Neighborhood watch is getting a new meaning.
The Santa Maria Police Department is launching a new program and asking the community to register surveillance cameras with police
Surveillance cameras have been a major tool for law enforcement over the years. Now, Santa Maria Police hope to utilize more privately-owned surveillance cameras to track criminals.
It’s a strategy that proved successful last week when police say a man was shot multiple times in a Tuesday morning shooting at the corner of West Battles Road and Western Avenue.
Police later arrested four people in connection to the shooting because nearby surveillance cameras captured elements of the crime.
"During the course of that investigation and two other robbery investigations that afternoon, through the use of private security surveillance systems we were able to tie the cases together and identify a suspect vehicle," said Lt. Russ Mengel with the Santa Maria Department.
Santa Maria resident Victor Delgado lives in the neighborhood where the crime occurred. He doesn’t have security cameras yet, but plans to.
"To monitor my home, activities on my street, you can never be too sure what may or may not happen on your property so it’s just a reassurance," said Delgado.
Delgado also plans to register his cameras with the Santa Maria Police Department.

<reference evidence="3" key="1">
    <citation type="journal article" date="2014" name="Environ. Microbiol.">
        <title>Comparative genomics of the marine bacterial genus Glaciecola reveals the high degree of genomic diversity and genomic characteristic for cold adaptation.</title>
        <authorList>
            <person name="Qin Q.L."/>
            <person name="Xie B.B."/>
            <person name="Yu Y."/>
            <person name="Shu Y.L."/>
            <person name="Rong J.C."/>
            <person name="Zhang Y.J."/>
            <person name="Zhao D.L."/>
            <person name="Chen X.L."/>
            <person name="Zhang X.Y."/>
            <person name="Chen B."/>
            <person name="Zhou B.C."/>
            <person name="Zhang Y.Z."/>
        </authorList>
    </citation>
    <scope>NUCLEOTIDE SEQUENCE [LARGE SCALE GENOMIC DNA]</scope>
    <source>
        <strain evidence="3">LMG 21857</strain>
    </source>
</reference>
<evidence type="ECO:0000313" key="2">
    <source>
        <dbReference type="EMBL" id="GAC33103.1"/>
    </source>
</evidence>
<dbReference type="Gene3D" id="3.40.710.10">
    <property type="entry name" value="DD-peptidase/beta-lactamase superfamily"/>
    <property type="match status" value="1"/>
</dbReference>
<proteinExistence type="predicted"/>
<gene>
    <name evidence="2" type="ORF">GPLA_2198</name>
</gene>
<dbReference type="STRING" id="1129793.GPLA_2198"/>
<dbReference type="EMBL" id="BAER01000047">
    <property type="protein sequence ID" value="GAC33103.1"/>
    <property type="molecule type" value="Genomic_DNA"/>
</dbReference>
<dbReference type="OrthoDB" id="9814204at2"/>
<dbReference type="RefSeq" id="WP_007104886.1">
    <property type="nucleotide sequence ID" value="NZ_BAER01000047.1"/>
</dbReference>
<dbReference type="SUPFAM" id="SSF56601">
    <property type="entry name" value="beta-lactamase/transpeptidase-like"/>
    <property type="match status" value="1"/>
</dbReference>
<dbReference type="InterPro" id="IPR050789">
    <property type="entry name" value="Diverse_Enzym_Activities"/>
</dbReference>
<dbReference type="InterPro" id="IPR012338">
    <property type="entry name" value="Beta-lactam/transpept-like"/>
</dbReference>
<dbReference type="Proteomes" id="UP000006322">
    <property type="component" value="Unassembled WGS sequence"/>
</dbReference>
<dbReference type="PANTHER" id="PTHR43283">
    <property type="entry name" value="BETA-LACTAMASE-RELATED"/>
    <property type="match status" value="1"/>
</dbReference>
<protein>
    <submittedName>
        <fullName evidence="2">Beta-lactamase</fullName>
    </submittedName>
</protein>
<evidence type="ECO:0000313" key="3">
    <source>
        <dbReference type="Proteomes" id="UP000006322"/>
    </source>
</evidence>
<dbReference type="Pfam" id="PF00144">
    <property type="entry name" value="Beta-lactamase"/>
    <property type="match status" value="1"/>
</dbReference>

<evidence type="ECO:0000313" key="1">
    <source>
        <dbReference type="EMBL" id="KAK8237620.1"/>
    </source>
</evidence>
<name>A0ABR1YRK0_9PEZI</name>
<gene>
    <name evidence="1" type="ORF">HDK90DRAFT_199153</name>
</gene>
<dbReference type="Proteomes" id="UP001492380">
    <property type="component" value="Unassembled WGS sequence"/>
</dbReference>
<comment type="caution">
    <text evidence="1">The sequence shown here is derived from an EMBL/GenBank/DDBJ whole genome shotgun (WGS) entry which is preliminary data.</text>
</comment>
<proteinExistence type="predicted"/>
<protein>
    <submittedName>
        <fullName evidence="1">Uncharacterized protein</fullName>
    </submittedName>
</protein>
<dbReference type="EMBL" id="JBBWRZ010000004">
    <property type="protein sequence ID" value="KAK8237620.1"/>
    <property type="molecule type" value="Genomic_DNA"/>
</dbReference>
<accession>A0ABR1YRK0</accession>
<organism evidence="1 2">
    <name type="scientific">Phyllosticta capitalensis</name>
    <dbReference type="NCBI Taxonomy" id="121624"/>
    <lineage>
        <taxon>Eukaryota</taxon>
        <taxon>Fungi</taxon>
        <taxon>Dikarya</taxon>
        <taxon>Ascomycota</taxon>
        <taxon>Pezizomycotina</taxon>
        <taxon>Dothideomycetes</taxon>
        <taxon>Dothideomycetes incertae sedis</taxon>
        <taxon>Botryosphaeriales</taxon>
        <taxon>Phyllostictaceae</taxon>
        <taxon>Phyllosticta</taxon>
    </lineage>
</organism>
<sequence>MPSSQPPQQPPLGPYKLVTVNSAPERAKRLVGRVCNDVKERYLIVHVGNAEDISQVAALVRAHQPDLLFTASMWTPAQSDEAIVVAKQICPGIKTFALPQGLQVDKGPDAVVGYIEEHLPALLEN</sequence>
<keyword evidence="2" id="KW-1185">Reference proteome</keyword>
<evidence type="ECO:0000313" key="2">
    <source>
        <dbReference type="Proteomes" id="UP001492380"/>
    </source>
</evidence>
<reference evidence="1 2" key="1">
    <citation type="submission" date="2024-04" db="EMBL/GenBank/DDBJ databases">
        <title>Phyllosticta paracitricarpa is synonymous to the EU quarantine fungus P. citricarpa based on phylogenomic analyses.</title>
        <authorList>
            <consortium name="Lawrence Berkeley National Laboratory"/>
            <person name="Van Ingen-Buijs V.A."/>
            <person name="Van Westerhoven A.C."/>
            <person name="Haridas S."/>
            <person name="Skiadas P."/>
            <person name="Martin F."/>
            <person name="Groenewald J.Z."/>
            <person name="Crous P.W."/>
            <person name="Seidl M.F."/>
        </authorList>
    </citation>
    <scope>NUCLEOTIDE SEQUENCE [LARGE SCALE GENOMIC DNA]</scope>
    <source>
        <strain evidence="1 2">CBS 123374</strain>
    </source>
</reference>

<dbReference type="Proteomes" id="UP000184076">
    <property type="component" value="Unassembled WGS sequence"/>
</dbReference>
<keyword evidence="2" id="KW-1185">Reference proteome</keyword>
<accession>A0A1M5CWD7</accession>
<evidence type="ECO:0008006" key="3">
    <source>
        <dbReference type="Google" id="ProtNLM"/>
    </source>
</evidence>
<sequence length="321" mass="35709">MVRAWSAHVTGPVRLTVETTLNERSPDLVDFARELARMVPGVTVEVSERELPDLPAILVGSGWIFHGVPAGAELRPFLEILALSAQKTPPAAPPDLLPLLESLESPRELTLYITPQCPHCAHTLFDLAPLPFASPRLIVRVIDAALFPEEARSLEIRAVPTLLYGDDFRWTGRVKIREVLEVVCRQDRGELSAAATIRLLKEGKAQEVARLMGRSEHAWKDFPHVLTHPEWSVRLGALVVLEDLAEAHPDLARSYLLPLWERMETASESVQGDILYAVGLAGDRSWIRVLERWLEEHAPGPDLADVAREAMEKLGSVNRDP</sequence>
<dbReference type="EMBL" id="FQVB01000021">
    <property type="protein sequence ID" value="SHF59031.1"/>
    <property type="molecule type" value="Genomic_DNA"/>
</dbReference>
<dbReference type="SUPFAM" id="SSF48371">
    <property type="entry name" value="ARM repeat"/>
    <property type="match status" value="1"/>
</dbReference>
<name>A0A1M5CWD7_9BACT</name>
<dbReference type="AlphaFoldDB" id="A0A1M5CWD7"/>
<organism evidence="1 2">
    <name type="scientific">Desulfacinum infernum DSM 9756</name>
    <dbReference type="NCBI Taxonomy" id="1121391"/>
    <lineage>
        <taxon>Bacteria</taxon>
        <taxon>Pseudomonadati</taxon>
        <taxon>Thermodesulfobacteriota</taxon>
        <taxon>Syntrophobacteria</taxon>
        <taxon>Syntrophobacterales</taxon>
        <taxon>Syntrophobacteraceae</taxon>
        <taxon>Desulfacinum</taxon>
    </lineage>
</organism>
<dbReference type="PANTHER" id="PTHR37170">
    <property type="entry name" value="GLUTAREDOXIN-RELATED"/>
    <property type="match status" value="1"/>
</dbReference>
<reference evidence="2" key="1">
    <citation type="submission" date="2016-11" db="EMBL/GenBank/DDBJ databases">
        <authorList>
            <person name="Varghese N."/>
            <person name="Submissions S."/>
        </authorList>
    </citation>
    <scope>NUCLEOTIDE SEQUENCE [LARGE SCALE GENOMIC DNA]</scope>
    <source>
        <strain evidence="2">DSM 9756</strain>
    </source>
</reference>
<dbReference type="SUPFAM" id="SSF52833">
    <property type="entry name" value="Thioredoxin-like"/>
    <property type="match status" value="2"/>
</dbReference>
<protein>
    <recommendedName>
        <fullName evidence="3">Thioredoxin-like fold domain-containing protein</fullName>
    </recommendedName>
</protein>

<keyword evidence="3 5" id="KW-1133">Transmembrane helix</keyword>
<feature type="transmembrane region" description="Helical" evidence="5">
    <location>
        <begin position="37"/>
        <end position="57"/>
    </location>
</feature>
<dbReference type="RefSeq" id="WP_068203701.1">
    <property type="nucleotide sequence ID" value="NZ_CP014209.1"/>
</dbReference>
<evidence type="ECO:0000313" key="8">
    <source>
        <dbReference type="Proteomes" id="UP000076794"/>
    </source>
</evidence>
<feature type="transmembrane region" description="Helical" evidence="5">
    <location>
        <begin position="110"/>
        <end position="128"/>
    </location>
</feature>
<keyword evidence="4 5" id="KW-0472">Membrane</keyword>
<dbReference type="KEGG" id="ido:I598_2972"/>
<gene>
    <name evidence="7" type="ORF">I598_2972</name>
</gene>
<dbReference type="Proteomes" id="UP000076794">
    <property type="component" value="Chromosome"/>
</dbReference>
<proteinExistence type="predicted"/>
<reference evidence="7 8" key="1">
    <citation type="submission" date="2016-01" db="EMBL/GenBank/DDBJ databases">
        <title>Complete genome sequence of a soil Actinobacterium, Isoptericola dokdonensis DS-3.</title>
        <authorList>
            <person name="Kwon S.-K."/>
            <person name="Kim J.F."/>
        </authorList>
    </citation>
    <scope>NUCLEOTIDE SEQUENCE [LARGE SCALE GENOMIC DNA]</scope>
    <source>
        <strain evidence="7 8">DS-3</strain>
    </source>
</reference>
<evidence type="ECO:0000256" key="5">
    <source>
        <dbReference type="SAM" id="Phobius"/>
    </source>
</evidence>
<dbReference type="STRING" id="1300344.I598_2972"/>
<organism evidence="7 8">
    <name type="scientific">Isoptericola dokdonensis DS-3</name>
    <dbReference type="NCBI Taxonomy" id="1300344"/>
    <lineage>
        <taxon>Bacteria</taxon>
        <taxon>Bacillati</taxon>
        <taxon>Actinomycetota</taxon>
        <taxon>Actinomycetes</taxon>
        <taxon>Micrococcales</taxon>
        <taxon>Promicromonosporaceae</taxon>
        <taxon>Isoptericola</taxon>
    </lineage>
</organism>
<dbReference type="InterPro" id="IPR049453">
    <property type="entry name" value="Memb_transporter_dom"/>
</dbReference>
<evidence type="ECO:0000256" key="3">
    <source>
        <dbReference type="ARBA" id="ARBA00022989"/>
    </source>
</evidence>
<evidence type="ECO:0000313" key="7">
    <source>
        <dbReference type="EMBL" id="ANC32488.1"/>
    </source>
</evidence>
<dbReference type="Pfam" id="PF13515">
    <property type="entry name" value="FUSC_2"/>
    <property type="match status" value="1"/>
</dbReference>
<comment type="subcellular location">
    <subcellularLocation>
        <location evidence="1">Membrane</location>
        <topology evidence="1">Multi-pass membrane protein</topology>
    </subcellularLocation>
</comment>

"Any way we can help law enforcement and make this city a little safe, I’m all for it," said Delgado.
Lt. Mengel says the process to register is voluntary and confidential, meaning they won’t release your information to the public. Investigators may contact you if a crime happened nearby.
"If we have a crime in the area and take a look at the registry geographically and make a phone call and email to the property owner and see if they’ll review their surveillance system to see if there’s anything captured during a certain time frame."
Santa Maria police hope the program will be in full swing by May or June of next year. They plan to conduct a trial period during December.
Those interested in registering with the police department will have to answer about eleven questions, provide contact information, and tell police what kind of surveillance cameras you have.